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By G. David Garson

The concepts of analytic mapping and of geographic info structures (GIS) became more and more very important instruments for interpreting census, crime, environmental and purchaser info. The authors of this crucial quantity speak about facts entry, transformation and training matters, and the way to choose the fitting analytic snap shots strategies via a evaluate of assorted GIS and customary info resources, reminiscent of census items, TIGER documents, and CD-ROM entry. They describe every one approach, assessment its assumptions and necessities and supply illustrative output for pattern information utilizing chosen software program. Researchers and directors who have to deal with information of geographic destinations will locate this publication an invaluable advisor to platforms for storing, retrieving,

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A map scale is the ratio between map distance and real distance, where the map distance is usually represented as 1. 6 miles. One of the advantages of vector mapping is that display to any scale can be done automatically, so that small features can be shown in greater scale than large features on different maps. A large-scale map is one with a smaller term in the denominator of the ratio. For instance, 1:10,000 maps are large scale compared with 1:1,000,000maps. Coordinates are normally those based on the North American Datum of 1983 (NAD83), but sometimes with older data one may find coordinates based on the North American Datum of 1927 (NAD27).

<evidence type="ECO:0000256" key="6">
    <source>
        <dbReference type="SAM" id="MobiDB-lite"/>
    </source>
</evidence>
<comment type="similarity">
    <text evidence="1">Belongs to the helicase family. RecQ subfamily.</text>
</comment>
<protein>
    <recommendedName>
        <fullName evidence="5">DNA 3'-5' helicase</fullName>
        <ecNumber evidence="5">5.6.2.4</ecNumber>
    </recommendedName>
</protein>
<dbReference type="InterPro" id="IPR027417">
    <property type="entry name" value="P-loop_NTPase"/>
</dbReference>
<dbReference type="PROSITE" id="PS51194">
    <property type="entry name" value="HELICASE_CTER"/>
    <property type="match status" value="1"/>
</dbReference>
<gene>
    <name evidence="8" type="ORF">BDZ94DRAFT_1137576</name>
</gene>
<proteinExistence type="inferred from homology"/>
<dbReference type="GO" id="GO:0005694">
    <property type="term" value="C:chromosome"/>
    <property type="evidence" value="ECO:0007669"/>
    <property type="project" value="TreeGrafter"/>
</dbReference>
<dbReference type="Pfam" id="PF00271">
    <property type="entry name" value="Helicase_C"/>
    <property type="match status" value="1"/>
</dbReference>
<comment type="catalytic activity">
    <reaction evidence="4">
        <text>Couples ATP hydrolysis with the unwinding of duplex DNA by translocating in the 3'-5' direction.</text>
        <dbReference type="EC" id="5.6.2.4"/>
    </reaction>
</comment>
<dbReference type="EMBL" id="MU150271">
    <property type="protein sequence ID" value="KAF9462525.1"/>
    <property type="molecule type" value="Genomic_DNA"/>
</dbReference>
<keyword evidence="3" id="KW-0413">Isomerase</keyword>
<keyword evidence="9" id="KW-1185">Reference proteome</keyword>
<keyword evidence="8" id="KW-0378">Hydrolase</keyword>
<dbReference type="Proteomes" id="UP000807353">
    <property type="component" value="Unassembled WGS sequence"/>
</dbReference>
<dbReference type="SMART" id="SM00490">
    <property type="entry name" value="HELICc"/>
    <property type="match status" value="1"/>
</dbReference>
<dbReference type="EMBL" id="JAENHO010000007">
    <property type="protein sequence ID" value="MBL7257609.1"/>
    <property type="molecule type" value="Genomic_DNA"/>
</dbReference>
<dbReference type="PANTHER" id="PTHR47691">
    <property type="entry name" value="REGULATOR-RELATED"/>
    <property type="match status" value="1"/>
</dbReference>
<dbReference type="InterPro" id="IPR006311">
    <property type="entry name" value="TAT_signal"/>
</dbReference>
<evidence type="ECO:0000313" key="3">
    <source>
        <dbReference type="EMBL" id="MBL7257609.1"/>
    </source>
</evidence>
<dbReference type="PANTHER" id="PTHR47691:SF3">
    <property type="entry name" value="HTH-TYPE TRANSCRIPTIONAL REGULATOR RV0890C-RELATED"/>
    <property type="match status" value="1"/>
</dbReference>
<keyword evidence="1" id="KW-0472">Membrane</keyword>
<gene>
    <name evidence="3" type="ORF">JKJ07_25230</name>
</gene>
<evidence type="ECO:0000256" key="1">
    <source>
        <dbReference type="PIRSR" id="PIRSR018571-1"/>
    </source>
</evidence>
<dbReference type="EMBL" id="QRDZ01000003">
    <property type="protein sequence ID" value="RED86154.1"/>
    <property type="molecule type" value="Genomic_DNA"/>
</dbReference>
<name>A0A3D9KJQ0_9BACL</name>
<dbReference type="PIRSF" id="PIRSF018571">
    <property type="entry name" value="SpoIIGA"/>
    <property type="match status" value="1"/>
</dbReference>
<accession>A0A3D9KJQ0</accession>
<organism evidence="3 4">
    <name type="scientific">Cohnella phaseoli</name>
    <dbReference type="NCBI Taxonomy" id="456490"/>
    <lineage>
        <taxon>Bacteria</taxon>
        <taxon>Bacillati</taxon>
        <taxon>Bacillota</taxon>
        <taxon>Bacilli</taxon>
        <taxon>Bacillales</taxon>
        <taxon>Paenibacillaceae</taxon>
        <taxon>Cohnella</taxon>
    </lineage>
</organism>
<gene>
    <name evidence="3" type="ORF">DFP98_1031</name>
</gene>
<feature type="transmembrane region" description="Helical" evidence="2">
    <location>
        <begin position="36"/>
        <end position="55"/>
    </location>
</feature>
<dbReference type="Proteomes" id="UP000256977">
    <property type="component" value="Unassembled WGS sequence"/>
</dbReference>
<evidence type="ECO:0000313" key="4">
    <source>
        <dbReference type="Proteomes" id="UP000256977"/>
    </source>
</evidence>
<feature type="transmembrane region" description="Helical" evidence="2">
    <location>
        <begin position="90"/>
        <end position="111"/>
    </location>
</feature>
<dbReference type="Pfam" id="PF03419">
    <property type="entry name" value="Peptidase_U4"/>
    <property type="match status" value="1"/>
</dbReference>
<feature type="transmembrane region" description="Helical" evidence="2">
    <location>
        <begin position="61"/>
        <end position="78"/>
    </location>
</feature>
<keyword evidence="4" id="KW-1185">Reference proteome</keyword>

Because the ID field is often a code with little if any meaning to the user, attribute files usually contain a field that is considered the primary name field. For a database of addresses, this could be people's names. A secondary name field is sometimes used as well to clarify possible ties on the primary field. The GIS usually will create an attribute index automatically, ordering the attributes according to their feature IDs from the geographic file. There may also be an attribute field setting file containing the labels (names), descriptions, and structure information (if data are numeric or character, for instance) data on each attribute.

Can other, nongeographic factors be incorporated into the examination of this relationship? What about the changes over time observed as similar maps are constructed from prior elections? To answer all these questions, Professor White must somehow gather, store, present, and analyze these electoral geography data. Because such work has in the past involved intensive hand labor, it has been shunned by modern quantitative political scientists. Fortunately, this monograph by Garson and Biggs shows how these traditional difficulties can be overcome.

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